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    I'm assuming that this saw, like most, comes from the factory adjusted a tad rich. That's to protect it during break-in, when piston/cylinder friction is still very high. Typical procedure is to run it a few days (get maybe 10 hours on the saw), and then take it back to the dealer for a re-tune (almost always, leaning it out). You'll notice a big improvement in power and speed after the re-tune, since saws tuned rich tend to bog easily.

    You can do the re-tune yourself, but as an amateur, I wouldn't want to do it without a tach on hand to check max RPM.
  17. rudysmallfry

    rudysmallfry Feeling the Heat

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    I started to cut a piece of cherry about 10" around and the chain made a sound and stopped moving like it seized up. I tried it again with same result. I set it down on the crate next to me to readjust the log on the sawbuck, and noticed the chain was slowing making it's way around the bar on it's own.
  18. Joful

    Joful Minister of Fire

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    Well, two separate issues, I think. Chain spinning around the bar while idling = idle set too high. The chain stopping is just that... engine not strong enough to keep up chain speed, chain speed drops, clutch disengages. If your saw is adjusted rich (see my prior post), then bogging in the cut like that is a very common problem. You can have a local saw shop lean it out a tad, if it's not usable, but not too much. You want to run it on the rich side for a while, and just deal with a little lack of power, until it's broken in.
  19. HDRock

    HDRock Minister of Fire

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    Let the saw do the cutting, it is not an axe
  20. rudysmallfry

    rudysmallfry Feeling the Heat

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    Thanks for the info. So I guess I'll just cut all the smaller stuff up, let it break in, and then get it adjusted before doing the bigger stuff.


    Not sure what this means. I am letting the saw do the cutting. I'm not doing anything other than putting it in position and letting it cut.
  21. Joful

    Joful Minister of Fire

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    Big saws have big dogs at the heal of the bar, so you can plant them into the log, and rock on them. This provides a lot of leverage to force the bar into the log, and greatly accelerate cutting. Some folks (myself sometimes included) get used to this, and try to do the same with smaller saws, and of course they bog down, causing the phenomenon you describe.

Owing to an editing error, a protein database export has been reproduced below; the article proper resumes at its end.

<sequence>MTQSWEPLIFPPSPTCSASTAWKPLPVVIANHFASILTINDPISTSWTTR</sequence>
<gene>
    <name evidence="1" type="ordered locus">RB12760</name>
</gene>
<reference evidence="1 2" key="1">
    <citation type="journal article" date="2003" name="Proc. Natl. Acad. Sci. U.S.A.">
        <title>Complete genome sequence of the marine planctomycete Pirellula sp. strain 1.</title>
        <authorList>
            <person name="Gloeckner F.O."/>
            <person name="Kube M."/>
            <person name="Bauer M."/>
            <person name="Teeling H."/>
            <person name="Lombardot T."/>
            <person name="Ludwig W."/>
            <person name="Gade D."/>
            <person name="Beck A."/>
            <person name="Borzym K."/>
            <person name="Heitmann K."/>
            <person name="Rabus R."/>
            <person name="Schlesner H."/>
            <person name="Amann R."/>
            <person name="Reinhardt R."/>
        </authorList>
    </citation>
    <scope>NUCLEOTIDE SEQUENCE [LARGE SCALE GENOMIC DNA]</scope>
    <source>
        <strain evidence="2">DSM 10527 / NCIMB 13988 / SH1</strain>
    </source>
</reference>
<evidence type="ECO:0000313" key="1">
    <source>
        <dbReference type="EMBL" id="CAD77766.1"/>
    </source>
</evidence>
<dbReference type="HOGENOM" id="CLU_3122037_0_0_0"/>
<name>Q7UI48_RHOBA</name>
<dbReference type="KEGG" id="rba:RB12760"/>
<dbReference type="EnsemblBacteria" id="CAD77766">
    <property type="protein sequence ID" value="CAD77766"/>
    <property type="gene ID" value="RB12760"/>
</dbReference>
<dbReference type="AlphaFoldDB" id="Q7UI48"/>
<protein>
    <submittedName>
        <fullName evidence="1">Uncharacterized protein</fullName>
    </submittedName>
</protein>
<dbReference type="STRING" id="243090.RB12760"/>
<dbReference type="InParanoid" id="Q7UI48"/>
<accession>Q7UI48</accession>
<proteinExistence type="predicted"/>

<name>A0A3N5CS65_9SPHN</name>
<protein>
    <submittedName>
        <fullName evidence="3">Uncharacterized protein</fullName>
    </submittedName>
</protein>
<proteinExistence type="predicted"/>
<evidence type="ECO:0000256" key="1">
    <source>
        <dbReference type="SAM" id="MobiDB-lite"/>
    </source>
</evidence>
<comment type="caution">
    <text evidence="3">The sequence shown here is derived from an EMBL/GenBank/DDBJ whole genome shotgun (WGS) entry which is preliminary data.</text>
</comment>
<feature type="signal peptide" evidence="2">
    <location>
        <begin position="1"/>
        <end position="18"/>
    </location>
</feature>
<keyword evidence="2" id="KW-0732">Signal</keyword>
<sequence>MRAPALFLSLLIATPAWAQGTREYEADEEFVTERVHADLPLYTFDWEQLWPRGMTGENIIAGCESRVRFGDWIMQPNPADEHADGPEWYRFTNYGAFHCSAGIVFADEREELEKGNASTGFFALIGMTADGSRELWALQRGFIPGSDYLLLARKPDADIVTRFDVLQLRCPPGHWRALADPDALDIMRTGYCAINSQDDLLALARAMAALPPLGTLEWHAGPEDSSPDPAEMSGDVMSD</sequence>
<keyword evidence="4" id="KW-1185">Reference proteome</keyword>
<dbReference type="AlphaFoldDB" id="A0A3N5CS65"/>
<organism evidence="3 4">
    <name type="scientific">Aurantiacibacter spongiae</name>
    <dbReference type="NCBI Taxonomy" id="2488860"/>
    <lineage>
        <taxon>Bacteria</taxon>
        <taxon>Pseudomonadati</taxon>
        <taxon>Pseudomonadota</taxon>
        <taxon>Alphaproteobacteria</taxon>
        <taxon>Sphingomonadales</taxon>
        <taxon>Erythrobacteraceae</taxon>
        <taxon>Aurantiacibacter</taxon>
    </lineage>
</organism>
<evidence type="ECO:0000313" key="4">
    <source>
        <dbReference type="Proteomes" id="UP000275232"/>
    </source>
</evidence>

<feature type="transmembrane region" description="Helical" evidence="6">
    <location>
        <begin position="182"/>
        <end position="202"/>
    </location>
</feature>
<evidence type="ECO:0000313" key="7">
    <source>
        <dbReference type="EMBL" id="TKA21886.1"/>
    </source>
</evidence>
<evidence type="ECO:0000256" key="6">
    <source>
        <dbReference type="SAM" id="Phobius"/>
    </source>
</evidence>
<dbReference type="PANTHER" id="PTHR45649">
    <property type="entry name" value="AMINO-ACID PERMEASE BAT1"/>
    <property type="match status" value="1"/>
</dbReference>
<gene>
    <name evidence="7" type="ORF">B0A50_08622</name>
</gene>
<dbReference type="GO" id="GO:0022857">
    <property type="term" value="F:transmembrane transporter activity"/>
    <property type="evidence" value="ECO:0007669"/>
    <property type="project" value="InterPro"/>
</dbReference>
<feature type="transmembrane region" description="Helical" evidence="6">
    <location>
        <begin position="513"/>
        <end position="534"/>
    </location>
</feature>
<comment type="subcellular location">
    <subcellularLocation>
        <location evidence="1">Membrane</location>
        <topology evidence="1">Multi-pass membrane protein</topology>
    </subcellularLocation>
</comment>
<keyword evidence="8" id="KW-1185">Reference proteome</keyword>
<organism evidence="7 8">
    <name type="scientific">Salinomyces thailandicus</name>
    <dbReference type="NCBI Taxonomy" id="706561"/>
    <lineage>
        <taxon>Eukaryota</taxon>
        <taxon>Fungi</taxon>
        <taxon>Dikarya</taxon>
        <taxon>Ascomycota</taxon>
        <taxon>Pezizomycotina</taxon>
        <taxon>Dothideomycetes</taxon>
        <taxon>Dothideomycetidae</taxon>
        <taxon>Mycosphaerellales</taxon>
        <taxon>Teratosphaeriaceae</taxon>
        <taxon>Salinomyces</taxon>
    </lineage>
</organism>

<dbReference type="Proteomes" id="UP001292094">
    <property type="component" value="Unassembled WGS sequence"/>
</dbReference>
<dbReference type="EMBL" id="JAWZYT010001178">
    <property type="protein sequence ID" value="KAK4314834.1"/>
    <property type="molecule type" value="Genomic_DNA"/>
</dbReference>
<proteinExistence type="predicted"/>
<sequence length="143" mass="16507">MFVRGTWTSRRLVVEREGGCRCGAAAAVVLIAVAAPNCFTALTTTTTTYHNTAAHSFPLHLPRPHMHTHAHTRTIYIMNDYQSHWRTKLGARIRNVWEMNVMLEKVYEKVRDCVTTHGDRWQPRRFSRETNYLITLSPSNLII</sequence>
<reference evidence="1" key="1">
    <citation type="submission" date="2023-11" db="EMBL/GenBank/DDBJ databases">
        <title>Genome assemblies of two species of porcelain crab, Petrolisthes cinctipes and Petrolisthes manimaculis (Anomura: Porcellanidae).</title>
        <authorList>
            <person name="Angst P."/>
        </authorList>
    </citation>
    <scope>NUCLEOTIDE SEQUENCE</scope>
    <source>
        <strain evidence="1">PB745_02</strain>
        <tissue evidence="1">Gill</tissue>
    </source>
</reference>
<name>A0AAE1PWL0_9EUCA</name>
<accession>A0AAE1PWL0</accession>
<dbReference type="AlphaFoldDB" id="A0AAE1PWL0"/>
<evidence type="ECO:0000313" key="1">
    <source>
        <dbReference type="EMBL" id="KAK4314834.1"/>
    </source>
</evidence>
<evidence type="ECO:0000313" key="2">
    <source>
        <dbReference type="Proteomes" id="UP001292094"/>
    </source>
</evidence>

For any saw, there's an ideal feed rate, somewhere between no feed pressure and stalling.
  22. Nixon

    Nixon Minister of Fire

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    Just curious ...... OP did you ever work out your saw difficulties ?
  23. Adkjake

    Adkjake Member

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    Good to hear you got the saw going and had a good experience cutting, a new saw and a new chain will cut logs like butter. So, if I might, I recall in your intial post that you also bought the appropriate protection equipment, GOOD, always use it and remember, chainsaws are dangerous! Also, lots of posts on this site and on the web on how to sharpen your chain, learn to do so or take it to a shop for regular sharpening. Like knives and axes, they are actually safer when sharp.
    From what I know, given that both are filled at the same time, saws will run out of gas before the chain oil is exhausted. Keep an eye on your saw for the first few cuttings.

    Safe and enjoyable cutting
  24. rudysmallfry

    rudysmallfry Feeling the Heat

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    Yes, we are in good shape. I'm getting good at refilling the chain oil and fuel. I've got half my wood cut up and a vacation next week to do the rest. Still cutting great. Love how the teeth just grab the wood. It really is a nice saw to use. I am using my safety gear every time. I'll probably just buy a second chain since I doubt I'll ever have time to sharpen it myself. It's easier to just put the new one on and bring the old one in to have sharpened. Thanks for all your help guys.
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  25. Joful

    Joful Minister of Fire

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    If you can spare the money, buy two more chains. That way you always have a spare on-hand for that "oh sh*t" moment, when you hit a rock or bit of old metal fencing in the wood, and your spare chain is at the saw shop being sharpened.